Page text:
Encouraging Workplace Wellbeing


If boosting employee engagement and increasing employee’s health and wellbeing is high on your businesses agenda then a workplace wellness day might just do the trick.

Wellness days held in the office can often be used to communicate and emphasise the benefits schemes that are offered as part of formal employer paid package schemes or as flexible or voluntary benefits.  By highlighting these benefits it increases staff awareness about what is on offer to them and can offer a preventative approach to healthcare.

A number of activities are vital when putting on a workplace wellness day.  We have included just a few that will ensure that the day will go off without a hitch.

Presentations and Workshops

Holding one hour workshops and presentations will allow you to cover any points that you wish to make in an engaging and succinct way.  Smaller groups may be ideal then it could almost turn into a conversational session so if people had any concerns or are unsure with the information that is being fed they can express that in an informal chatty way.  Linking these sessions with national health days such as World Mental Health Day means you can provide topical information that is useful to your staff and business as well as educating workers on the grander scale of certain issues.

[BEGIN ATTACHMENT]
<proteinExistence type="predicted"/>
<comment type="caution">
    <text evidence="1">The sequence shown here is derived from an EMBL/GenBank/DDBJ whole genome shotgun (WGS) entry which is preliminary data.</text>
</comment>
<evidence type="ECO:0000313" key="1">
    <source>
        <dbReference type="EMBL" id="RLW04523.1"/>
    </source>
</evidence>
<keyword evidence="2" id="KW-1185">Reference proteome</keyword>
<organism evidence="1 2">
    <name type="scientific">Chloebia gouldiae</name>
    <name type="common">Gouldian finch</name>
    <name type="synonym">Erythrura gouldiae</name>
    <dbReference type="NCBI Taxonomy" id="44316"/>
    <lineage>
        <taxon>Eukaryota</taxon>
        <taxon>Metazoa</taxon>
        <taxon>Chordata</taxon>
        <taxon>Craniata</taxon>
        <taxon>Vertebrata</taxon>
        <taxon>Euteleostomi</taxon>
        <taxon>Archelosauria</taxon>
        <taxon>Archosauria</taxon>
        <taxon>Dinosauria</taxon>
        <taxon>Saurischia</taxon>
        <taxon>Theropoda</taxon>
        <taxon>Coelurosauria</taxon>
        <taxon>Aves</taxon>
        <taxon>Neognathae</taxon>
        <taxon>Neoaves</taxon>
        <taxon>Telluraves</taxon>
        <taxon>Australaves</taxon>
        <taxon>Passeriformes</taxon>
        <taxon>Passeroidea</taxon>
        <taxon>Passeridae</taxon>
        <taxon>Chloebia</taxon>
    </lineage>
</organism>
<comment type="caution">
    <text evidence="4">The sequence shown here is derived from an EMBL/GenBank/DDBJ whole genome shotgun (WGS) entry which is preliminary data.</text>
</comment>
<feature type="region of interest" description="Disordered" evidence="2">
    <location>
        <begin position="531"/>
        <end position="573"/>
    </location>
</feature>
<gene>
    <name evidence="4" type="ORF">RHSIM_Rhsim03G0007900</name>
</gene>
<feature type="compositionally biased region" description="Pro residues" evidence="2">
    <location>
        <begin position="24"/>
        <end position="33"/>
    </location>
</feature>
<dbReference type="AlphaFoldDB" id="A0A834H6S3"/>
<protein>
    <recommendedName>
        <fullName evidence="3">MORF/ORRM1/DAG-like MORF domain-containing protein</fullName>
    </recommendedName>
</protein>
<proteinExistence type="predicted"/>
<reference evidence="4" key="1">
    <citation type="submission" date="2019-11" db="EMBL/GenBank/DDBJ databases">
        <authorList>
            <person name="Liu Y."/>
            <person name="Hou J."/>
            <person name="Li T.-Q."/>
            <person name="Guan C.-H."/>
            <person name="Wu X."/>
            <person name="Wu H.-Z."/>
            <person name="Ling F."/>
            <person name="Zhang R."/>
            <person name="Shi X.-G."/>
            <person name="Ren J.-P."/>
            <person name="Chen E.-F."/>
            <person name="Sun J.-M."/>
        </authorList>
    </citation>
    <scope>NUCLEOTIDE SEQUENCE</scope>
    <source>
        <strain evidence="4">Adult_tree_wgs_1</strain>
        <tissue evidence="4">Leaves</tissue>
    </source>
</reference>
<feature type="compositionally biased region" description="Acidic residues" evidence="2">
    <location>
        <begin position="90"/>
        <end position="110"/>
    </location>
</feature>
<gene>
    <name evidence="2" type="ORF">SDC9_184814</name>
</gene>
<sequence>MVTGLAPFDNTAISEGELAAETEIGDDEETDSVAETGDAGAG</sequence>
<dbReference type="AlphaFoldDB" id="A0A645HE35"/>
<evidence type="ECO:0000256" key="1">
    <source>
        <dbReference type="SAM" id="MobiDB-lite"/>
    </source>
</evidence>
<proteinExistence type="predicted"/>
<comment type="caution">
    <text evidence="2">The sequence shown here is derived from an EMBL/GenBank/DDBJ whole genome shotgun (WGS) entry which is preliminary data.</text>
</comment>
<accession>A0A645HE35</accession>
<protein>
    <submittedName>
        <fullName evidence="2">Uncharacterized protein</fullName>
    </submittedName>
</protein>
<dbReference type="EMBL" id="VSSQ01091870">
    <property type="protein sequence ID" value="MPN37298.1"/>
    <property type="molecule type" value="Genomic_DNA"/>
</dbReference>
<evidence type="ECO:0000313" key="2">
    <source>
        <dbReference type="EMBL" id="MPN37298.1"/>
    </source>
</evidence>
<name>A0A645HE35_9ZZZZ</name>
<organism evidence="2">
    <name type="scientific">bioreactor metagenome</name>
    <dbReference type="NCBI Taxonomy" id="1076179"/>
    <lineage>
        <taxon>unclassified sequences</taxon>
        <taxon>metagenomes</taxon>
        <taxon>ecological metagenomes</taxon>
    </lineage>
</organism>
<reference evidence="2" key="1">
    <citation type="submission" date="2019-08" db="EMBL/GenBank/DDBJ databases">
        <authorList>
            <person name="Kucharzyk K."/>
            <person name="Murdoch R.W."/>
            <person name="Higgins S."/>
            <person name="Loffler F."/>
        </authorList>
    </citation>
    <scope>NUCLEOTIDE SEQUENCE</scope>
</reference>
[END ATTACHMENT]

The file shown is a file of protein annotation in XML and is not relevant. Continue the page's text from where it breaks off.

Health Assessments


You could organise a health professional to come into the office and carry out health assessments for staff.  They can check over your workforce for things such as body fat, cholesterol, lung function and blood pressure which can give the individual an overview to what condition they are in and more importantly, right the wrongs.


As part of your companies workplace wellness day classes can be organised where people can participate in activities such as Zumba, aerobics and kick boxing.  This will encourage people to get moving and use their lunchtimes wisely getting fit and ultimately have the staff feeling better about themselves.

Provider Road Shows

Setting up a zone within the office where a health provider could come and promote health and wellbeing products and showcase what benefits they offer to staff.  Making the connection between supplier and customer can be an engaging experience for both.

We hope that this short guide is helpful when reaching out to staff and highlighting programmes which are readily available.  Staff are sometimes unawares of the schemes that are open to them and by participating actively could ensure a better future wellbeing.

Jenny Jones has contributed to many blogs.  She specialises in wrtiting about health and fitness as well as corporate healthcare.  Her work can also be seen at Followhealth and bmi4sme.


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